Dear patients.

We are happy to say that we are now open and operating under our full schedule.

COVID-19 has been a very difficult time for all of us. Many of you have been forced to wait for dental care, and we deeply appreciate your understanding while we kept our office closed to help control the spread of the coronavirus.

Your health and well-being continue to be our highest priority, and we opened with carefully planned and revised office procedures to greatly minimize the risk of infection for our patients and our team members. Our own families are also patients here, so you can be assured that we’ll be taking care of you just as well as we’ll be taking care of them.

For your peace of mind, the measures we are taking to provide a safe dental treatment experience include, but are not limited to, the following:

Upon Your Arrival at the Office

●     Patients will be screened BEFORE treatment and temperatures will be checked. Any patients showing signs of a fever or other symptoms of illness will be asked to reschedule their appointment.

●     ONLY patients will be allowed entry into the office. Parents and other family members will be asked to wait outside whenever possible.

●     Patients are asked to wait in their cars or outside the office until their scheduled appointment time.

●     The waiting area chairs will be spaced apart to allow for 6 feet of distancing.

●     We will ask that you continue to practice social distancing measures in common areas of the office, including the front desk.

●     The front door and the door between the waiting area and operatories will be propped open all day.

●     There will be no physical contact with patients with the exception of treatment.

During Treatment

●     All rooms will be COMPLETELY sterilized before each patient is seated, and public areas, including restrooms, will be cleaned and sterilized frequently throughout the day.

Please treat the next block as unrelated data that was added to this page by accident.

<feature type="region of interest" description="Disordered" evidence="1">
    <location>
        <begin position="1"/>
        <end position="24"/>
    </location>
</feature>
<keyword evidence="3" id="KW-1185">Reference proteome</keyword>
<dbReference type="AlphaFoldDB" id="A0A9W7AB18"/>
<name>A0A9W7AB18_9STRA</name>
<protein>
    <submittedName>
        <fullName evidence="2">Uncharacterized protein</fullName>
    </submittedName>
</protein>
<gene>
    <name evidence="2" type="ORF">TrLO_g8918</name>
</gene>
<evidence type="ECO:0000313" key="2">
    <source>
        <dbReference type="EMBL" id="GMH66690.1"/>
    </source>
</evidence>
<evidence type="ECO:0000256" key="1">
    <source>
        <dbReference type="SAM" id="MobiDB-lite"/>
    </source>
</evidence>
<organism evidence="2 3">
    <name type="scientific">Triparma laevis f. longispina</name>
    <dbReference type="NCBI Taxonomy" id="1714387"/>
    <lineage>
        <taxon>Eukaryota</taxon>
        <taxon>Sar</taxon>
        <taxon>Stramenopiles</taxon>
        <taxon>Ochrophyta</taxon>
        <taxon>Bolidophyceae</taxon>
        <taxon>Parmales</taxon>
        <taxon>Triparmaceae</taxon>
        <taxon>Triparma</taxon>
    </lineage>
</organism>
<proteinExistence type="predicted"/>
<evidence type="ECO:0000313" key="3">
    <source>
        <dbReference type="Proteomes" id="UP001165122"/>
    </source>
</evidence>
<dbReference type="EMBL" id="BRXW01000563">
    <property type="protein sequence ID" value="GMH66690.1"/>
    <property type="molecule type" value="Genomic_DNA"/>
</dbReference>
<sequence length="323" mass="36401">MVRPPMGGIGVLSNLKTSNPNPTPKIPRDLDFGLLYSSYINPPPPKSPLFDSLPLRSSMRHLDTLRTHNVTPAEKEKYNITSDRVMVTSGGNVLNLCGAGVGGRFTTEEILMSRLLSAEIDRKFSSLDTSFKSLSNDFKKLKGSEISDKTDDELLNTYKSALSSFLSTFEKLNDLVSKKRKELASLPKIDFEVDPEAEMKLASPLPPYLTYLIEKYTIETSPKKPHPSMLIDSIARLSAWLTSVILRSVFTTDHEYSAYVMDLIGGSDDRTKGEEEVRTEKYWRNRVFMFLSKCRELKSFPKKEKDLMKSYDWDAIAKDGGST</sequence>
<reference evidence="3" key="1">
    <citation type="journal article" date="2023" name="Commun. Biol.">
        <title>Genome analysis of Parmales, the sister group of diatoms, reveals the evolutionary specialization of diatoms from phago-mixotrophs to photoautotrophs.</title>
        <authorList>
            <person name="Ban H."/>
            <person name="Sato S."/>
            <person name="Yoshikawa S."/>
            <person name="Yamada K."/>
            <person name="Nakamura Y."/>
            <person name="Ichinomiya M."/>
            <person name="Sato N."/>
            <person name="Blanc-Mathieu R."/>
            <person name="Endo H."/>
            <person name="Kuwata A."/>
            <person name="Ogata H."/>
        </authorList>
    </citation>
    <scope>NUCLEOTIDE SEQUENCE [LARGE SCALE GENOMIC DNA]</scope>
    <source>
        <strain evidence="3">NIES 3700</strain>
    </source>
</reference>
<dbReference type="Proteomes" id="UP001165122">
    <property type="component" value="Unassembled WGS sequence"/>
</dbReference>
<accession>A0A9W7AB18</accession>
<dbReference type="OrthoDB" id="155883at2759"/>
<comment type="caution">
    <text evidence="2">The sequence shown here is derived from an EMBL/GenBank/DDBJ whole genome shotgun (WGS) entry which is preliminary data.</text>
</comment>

●     All operatories have high-volume air filtration and we have installed a whole office purification system. This system will kill the Covid virus along with other contaminates

●     Our team will STRICTLY follow guidelines set forth by the CDC, OSHA, and ADA in regards to personal protective equipment (PPE) and office sterilization.

●     During patient care, goggles or face shields will be worn by everyone and changed between patients.

●     All surfaces that came in contact with the patient will be wiped with disinfectant including the patient chair.

Checking Out After Your Appointment

●    We will be requesting prepayments when we know the amount of payment which will expidite your visit 

●     All efforts will be made to complete scheduling in the back of the office so you can leave without stopping at the front desk

We are proceeding with an abundance of caution, but we want you to feel as confident as we do that any visit you make to our office will be a safe one.

We also realize that many of you have been impacted financially during this outbreak, and we have solutions to keep dental care affordable for you and your family.